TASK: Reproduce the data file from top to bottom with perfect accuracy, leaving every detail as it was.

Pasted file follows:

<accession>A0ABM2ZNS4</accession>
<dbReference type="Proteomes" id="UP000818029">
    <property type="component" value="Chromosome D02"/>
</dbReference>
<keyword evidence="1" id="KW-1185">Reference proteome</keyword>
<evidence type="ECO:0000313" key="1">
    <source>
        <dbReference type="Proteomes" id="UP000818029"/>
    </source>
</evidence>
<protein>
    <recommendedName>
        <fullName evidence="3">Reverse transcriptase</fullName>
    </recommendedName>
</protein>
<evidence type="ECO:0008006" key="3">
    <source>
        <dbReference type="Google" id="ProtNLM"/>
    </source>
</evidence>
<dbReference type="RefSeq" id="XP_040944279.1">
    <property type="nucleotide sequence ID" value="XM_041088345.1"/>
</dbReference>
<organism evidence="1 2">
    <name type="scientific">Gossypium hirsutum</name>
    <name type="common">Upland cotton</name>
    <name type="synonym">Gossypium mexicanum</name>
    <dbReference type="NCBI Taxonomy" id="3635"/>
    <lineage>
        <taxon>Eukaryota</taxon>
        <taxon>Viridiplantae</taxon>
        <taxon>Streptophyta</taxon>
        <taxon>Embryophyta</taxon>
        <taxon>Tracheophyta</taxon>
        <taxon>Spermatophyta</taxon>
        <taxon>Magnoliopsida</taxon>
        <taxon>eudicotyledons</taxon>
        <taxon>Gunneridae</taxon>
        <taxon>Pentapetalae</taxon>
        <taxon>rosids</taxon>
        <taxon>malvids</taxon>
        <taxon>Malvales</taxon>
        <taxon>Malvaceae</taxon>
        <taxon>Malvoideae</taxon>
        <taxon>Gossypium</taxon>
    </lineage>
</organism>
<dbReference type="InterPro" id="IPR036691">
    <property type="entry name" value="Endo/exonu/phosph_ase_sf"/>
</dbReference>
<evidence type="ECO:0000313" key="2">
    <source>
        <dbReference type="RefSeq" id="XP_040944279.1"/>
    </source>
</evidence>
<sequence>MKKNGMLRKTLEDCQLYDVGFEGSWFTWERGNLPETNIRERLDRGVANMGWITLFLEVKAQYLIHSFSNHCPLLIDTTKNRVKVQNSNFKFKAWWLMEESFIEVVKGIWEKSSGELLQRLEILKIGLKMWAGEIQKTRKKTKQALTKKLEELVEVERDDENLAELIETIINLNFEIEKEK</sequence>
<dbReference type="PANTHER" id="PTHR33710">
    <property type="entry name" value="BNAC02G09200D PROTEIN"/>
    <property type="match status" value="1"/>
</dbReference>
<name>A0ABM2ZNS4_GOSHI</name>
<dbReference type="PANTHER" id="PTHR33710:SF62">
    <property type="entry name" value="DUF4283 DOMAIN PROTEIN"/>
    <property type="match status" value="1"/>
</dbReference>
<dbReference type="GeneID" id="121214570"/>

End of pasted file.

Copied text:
<accession>A0ABM2ZNS4</accession>
<dbReference type="Proteomes" id="UP000818029">
    <property type="component" value="Chromosome D02"/>
</dbReference>
<keyword evidence="1" id="KW-1185">Reference proteome</keyword>
<evidence type="ECO:0000313" key="1">
    <source>
        <dbReference type="Proteomes" id="UP000818029"/>
    </source>
</evidence>
<protein>
    <recommendedName>
        <fullName evidence="3">Reverse transcriptase</fullName>
    </recommendedName>
</protein>
<evidence type="ECO:0008006" key="3">
    <source>
        <dbReference type="Google" id="ProtNLM"/>
    </source>
</evidence>
<dbReference type="RefSeq" id="XP_040944279.1">
    <property type="nucleotide sequence ID" value="XM_041088345.1"/>
</dbReference>
<organism evidence="1 2">
    <name type="scientific">Gossypium hirsutum</name>
    <name type="common">Upland cotton</name>
    <name type="synonym">Gossypium mexicanum</name>
    <dbReference type="NCBI Taxonomy" id="3635"/>
    <lineage>
        <taxon>Eukaryota</taxon>
        <taxon>Viridiplantae</taxon>
        <taxon>Streptophyta</taxon>
        <taxon>Embryophyta</taxon>
        <taxon>Tracheophyta</taxon>
        <taxon>Spermatophyta</taxon>
        <taxon>Magnoliopsida</taxon>
        <taxon>eudicotyledons</taxon>
        <taxon>Gunneridae</taxon>
        <taxon>Pentapetalae</taxon>
        <taxon>rosids</taxon>
        <taxon>malvids</taxon>
        <taxon>Malvales</taxon>
        <taxon>Malvaceae</taxon>
        <taxon>Malvoideae</taxon>
        <taxon>Gossypium</taxon>
    </lineage>
</organism>
<dbReference type="InterPro" id="IPR036691">
    <property type="entry name" value="Endo/exonu/phosph_ase_sf"/>
</dbReference>
<evidence type="ECO:0000313" key="2">
    <source>
        <dbReference type="RefSeq" id="XP_040944279.1"/>
    </source>
</evidence>
<sequence>MKKNGMLRKTLEDCQLYDVGFEGSWFTWERGNLPETNIRERLDRGVANMGWITLFLEVKAQYLIHSFSNHCPLLIDTTKNRVKVQNSNFKFKAWWLMEESFIEVVKGIWEKSSGELLQRLEILKIGLKMWAGEIQKTRKKTKQALTKKLEELVEVERDDENLAELIETIINLNFEIEKEK</sequence>
<dbReference type="PANTHER" id="PTHR33710">
    <property type="entry name" value="BNAC02G09200D PROTEIN"/>
    <property type="match status" value="1"/>
</dbReference>
<name>A0ABM2ZNS4_GOSHI</name>
<dbReference type="PANTHER" id="PTHR33710:SF62">
    <property type="entry name" value="DUF4283 DOMAIN PROTEIN"/>
    <property type="match status" value="1"/>
</dbReference>
<dbReference type="GeneID" id="121214570"/>